Commenting, Prof. Bernd Grambow, Director of SUBATECH laboratory, Nantes, France and leader of the research group on interfacial reaction field chemistry of the ASRC/JAEA, Tokai, Japan, said:
“The leading edge observations by nano-science facilities presented here are extremely important. They may change our understanding of the mechanism of long range atmospheric mass transfer of radioactive caesium from the reactor accident at Fukushima to Tokyo, but they may also change the way we assess inhalation doses from the caesium microparticles inhaled by humans. Indeed, biological half- lives of insoluble caesium particles might be much larger than that of soluble caesium”.
Challenging Radionuclides in Environment at the Atomic Scale: Issues in Waste Disposal and Fukushima SATOSHI UTSUNOMIYA
Radionuclides are beneficial in many instances such as power generation, industrial, medical, and geochronological applications. Conversely, some fission products and actinides produced in nuclear reactors are radiotoxic and have long half-lives. These radionuclides need to be isolated and safely stored for geological periods; however, there have been instances where the release of these radionuclides has caused serious environmental issues. In such instances, the release of these radionuclides is governed by their interaction with inorganic, organic, and biological substances at the molecular scale in the Earth’s surface and subsurface. Naturally-occurring nano-particles and microorganisms also play an important role in facilitating or retarding the migration of lowsolubility radionuclides. The migration processes at the nano- and atomic-scales have been illustrated by atomic-resolution transmission electron microscopy (TEM). TEM is a powerful technique that enables us to investigate the structural and chemical properties of these particles at scales ranging from micron to sub-angstrom. This talk will address some of the observable microscopic phenomena that can impact the migration of radionuclides in surface and subsurface environments; physical and chemical alteration of nuclear waste and UO2+x, colloid-facilitated transport, microbial nanocrystallization of rare earth elements that are used as surrogate of trivalent actinides, the interaction between nanoparticles and microorganisms, and most recently contamination at Fukushima. At the present, 134Cs and 137Cs are important dose contributors, and their radioactivity will remain in soils, mainly fixed in the form of submicron-sized clay minerals. Some of the particles associated with Cs are transported while surface soils are run off. On the other hand, at the initial stage of Cs release from Fukushima Daiichi Nuclear Power Plant, low-solubility Cs-rich microparticles, which contain up to ~36 wt% of Cs as Cs2O, are responsible for ~90% of the radioactivity (rather than soluble forms of Cs such as CsOH). The interior of these particles exhibit evidence of various nanoscale processes in the molten core-concrete interaction (MCCI) that occurred subsequent to melt down in the primary containment vessel. Still, these particles play an important role in the dispersion of low-volatile radionuclides into the surrounding environment. The latter half of the talk will highlight various microscopic but critical phenomena in Fukushima as unveiled by state-of-the-art TEM investigations.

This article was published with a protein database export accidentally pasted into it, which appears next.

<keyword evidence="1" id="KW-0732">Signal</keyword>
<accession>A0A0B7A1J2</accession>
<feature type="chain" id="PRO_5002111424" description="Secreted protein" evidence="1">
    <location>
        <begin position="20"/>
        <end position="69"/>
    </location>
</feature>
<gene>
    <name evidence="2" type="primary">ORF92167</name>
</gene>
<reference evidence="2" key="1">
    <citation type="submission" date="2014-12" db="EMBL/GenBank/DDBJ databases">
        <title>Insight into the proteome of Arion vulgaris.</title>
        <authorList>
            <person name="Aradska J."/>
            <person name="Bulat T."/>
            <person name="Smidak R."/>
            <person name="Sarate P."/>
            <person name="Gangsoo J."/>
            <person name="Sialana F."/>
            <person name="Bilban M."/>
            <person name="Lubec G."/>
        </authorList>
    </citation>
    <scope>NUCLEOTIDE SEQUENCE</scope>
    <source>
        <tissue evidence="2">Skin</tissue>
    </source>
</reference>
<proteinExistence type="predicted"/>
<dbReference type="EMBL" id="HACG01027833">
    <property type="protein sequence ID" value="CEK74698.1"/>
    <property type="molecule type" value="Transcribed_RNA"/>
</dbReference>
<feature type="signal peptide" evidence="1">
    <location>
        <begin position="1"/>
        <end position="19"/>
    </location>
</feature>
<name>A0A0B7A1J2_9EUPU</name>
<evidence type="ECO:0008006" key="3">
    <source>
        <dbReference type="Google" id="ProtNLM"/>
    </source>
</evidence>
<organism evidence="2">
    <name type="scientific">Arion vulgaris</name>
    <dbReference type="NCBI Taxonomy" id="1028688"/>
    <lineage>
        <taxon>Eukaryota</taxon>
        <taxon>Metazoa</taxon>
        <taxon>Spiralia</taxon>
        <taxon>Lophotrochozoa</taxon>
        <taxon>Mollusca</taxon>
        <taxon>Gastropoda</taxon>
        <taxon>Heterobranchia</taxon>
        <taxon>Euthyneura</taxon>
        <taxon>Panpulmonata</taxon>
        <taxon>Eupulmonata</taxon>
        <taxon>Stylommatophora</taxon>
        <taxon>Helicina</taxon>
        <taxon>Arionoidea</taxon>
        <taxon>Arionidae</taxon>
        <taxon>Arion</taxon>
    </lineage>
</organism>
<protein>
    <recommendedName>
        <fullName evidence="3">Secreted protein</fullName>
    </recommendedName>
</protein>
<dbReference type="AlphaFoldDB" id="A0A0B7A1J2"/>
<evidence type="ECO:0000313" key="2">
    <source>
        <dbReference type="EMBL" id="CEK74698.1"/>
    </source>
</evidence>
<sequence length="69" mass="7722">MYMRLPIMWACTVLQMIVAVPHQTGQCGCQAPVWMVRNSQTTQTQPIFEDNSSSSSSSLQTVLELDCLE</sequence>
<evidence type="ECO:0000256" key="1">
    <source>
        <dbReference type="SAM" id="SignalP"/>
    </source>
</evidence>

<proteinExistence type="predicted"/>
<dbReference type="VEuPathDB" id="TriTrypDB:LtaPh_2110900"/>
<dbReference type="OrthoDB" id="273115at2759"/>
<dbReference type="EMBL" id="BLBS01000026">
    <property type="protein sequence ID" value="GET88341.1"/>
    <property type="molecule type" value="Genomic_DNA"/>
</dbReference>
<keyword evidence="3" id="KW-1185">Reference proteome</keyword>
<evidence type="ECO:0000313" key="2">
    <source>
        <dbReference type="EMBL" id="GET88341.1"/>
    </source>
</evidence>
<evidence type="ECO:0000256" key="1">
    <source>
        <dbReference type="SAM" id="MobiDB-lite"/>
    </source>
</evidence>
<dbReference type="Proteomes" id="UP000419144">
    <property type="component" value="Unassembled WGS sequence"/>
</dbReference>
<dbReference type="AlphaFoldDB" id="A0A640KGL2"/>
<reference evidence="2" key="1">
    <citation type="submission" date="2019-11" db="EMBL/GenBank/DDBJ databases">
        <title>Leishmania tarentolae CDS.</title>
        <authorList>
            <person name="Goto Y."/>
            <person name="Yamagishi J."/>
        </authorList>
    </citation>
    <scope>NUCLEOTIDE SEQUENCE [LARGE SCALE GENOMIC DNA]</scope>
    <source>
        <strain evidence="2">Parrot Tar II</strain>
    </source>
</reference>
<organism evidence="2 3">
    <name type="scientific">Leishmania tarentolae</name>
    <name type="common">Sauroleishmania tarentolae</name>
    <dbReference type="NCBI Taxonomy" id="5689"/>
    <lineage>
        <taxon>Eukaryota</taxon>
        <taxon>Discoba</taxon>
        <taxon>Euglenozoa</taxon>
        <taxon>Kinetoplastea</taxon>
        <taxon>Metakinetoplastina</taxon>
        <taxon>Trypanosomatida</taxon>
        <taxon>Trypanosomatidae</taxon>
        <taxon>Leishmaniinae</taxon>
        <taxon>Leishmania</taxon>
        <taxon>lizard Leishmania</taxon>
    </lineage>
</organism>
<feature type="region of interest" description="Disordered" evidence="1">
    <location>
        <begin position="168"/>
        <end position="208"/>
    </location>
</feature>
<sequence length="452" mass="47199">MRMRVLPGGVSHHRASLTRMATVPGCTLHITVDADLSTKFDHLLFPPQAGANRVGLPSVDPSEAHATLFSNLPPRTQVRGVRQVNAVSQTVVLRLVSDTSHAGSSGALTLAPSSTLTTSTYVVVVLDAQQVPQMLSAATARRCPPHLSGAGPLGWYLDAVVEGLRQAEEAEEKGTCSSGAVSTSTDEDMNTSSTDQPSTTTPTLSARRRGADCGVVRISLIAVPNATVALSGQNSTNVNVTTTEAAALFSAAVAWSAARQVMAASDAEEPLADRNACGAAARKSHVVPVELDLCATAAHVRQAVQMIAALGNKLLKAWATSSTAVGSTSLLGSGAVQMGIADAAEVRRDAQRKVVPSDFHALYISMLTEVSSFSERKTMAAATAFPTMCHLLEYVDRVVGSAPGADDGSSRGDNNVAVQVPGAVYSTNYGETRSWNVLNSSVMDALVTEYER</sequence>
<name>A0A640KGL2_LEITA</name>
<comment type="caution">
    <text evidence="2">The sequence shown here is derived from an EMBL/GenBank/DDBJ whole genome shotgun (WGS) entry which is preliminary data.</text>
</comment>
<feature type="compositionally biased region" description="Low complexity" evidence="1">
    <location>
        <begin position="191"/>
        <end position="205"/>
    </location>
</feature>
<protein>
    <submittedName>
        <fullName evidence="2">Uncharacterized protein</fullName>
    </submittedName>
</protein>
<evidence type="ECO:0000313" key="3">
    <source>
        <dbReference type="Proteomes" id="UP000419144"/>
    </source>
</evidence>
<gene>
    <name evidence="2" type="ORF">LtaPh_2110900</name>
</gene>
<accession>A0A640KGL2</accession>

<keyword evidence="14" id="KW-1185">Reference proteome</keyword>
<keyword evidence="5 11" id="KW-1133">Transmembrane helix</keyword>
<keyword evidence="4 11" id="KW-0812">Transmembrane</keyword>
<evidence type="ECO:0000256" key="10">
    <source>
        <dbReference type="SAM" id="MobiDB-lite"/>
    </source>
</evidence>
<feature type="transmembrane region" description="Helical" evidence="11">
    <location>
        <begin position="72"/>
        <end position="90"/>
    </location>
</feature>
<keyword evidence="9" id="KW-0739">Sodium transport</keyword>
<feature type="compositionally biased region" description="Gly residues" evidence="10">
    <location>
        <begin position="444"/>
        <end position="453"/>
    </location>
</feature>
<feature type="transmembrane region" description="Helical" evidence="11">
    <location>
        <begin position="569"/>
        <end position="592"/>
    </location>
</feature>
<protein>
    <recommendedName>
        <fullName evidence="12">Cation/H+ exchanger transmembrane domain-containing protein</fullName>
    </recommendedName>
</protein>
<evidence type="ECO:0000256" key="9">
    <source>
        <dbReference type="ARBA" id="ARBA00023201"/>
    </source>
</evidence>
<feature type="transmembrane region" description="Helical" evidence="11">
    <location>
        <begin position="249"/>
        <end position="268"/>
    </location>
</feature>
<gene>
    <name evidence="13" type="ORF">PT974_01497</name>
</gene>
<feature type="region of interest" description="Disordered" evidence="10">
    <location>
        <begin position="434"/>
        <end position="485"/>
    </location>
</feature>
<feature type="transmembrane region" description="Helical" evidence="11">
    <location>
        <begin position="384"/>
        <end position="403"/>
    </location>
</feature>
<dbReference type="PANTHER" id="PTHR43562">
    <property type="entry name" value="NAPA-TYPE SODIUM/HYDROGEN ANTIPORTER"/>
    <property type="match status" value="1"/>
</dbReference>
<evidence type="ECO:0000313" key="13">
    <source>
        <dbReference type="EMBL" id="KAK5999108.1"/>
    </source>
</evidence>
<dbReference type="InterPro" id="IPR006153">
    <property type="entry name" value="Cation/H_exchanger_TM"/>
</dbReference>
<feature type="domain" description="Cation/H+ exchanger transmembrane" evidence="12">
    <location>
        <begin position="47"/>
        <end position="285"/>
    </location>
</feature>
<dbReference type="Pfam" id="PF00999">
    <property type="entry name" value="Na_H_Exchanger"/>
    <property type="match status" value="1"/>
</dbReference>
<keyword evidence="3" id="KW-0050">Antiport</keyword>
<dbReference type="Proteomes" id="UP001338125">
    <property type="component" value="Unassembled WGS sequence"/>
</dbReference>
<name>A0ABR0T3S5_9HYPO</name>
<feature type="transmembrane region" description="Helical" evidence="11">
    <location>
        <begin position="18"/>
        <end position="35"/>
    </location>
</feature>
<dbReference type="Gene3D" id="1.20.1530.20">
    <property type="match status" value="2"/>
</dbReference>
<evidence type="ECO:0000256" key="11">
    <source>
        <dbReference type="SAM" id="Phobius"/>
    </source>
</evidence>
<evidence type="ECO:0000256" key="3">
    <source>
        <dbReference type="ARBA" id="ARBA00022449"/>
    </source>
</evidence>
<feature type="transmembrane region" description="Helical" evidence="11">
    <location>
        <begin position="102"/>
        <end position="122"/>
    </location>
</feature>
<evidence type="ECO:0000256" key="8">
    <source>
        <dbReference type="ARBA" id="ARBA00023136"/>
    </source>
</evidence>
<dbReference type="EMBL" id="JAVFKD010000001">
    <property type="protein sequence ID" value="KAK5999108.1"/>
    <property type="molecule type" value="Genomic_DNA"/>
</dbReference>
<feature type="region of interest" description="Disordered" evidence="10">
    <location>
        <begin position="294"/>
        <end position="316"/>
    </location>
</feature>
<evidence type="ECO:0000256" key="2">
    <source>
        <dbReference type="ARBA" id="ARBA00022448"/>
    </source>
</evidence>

Read more at: phys.org